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What just happened in France is astounding

National Rally’s lead candidate, the 28-year-old Jordan Bardella, insisted that he’d agree to become prime minister only if he had Parliament behind him.

What just happened in France is astounding
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NEW DELHI: The far right was at the gates of power. In the initial round of voting on June 30, Marine Le Pen’s National Rally came first with 33 percent support, topping more than half the local races. With the party projected to fall just short of an absolute majority, France was in a frenzy of speculation and anxiety. National Rally’s lead candidate, the 28-year-old Jordan Bardella, insisted that he’d agree to become prime minister only if he had Parliament behind him. On the evidence of the polls, he seemed well placed to demand a mandate.

But Sunday’s second round proved him wrong. Mr. Bardella not only fell far short of winning the prime minister’s office; his party came in third, with 143 seats. Although an expansion from its previous tally of 89, this was a far cry from what was projected just days ago. President Emmanuel Macron’s coalition, which had lagged throughout the short campaign, flouted expectations to come in second, with 168 seats. The biggest surprise was who came in first. The left-wing New Popular Front, a coalition of four parties hastily put together before this election, emerged as the largest force, with 182 seats.

This is a truly astounding result. Through a stunning act of collective responsibility, the far right has been stopped. But France is not suddenly fixed. With no group taking more than one-third of the National Assembly’s 577 seats, there is trouble ahead. The far right, though chastened, is in a stronger position than ever before, commanding a growing electoral coalition and decently placed for the presidential election in 2027. But France, on the back of pragmatic collaboration between parties and enthusiastic resistance from voters, has won a brilliant reprieve.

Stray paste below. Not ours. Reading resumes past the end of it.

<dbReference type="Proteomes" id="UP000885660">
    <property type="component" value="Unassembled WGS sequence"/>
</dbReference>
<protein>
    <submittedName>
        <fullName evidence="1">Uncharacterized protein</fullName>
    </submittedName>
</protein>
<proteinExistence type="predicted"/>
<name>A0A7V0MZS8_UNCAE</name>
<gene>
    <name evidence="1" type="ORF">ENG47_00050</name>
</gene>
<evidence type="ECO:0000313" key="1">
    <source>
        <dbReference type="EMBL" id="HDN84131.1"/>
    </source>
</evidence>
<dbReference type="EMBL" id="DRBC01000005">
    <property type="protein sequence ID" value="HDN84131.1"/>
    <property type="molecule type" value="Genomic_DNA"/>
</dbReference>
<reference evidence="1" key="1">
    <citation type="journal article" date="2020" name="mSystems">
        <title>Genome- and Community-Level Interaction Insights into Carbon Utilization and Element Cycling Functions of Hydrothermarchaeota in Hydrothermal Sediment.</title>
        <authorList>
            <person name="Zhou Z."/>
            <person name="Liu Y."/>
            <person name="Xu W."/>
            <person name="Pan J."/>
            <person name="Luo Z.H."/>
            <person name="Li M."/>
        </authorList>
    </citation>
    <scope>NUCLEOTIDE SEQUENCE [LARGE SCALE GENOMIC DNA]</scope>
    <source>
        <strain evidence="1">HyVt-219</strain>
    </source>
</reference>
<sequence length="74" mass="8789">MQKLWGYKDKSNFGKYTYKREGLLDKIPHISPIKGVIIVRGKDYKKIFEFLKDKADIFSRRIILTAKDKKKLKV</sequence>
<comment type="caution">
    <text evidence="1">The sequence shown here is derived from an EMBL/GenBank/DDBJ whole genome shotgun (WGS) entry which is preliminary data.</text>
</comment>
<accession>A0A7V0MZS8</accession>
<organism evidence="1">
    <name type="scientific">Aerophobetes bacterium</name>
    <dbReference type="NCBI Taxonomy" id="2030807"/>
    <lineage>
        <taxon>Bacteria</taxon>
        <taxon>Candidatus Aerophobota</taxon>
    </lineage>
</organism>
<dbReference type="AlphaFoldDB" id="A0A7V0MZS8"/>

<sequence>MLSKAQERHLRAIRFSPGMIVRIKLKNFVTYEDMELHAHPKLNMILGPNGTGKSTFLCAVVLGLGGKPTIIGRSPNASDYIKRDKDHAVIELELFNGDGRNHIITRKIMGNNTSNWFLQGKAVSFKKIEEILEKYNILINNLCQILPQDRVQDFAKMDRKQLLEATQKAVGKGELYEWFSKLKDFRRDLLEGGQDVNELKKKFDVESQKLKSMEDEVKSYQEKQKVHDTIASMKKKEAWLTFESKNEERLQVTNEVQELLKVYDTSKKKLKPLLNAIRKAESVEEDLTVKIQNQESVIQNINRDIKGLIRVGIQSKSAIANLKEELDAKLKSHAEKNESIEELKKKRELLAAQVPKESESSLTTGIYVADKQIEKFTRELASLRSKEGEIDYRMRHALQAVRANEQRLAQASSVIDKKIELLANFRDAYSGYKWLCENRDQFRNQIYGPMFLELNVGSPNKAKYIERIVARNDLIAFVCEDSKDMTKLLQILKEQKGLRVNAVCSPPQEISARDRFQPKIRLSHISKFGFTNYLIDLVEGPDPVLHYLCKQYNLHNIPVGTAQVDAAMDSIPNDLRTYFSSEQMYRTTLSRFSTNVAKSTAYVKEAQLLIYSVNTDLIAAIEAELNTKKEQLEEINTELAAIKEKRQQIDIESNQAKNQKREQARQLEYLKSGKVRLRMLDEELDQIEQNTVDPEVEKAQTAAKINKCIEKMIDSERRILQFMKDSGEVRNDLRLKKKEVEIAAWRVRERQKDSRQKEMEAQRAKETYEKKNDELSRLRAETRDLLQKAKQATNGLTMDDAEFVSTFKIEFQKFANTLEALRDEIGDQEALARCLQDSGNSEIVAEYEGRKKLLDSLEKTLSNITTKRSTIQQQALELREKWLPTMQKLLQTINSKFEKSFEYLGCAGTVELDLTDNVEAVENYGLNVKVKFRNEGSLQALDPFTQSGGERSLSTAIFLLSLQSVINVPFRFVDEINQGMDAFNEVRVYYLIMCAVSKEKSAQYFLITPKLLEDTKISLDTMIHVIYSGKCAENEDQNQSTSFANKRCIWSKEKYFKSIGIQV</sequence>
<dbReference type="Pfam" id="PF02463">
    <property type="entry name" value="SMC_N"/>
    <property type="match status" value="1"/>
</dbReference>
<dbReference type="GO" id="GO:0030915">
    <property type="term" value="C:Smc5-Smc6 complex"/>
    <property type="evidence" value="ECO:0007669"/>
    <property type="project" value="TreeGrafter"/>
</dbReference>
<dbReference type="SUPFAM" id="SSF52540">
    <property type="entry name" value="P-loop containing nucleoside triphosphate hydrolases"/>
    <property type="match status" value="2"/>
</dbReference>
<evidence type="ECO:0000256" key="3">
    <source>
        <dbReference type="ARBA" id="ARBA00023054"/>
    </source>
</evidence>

Cooperation among National Rally’s opponents was central to the turnaround. After the first round, over 200 third-place candidates from the New Popular Front and Mr. Macron’s coalition stood down, allowing other candidates clear runs. In what the Green leader Marine Tondelier called a “new republican front,” nodding to the tradition of French voters combining to thwart the far right, voters were asked to back whoever could beat the National Rally candidate.

They answered the call, left-wing voters especially. According to a poll, in duels in which either Mr.

Macron’s allies or conservatives faced National Rally, seven in 10 left-wingers turned out for the anti-Le Pen candidate, with most others abstaining. The front held less well in duels between the left and Ms. Le Pen’s party: About half of Mr. Macron’s supporters backed the left, and one in six voted for the far right.

The result, though, was stark. In seat after seat, the far right’s strong position wasn’t enough to overcome its combined opponents.

The strength of this mobilization was especially remarkable, given the mixed messages from government figures. In the days after the first round, the president’s camp split between those who called for a vote for any anti-Le Pen candidate and others who refused to stand down in favor of Jean-Luc Mélenchon’s France Unbowed — the biggest and most radical force on the left. Many on the center-right called on voters to block both Mr. Mélenchon and Ms. Le Pen, undermining the suggestion that the main issue was to stop the far right.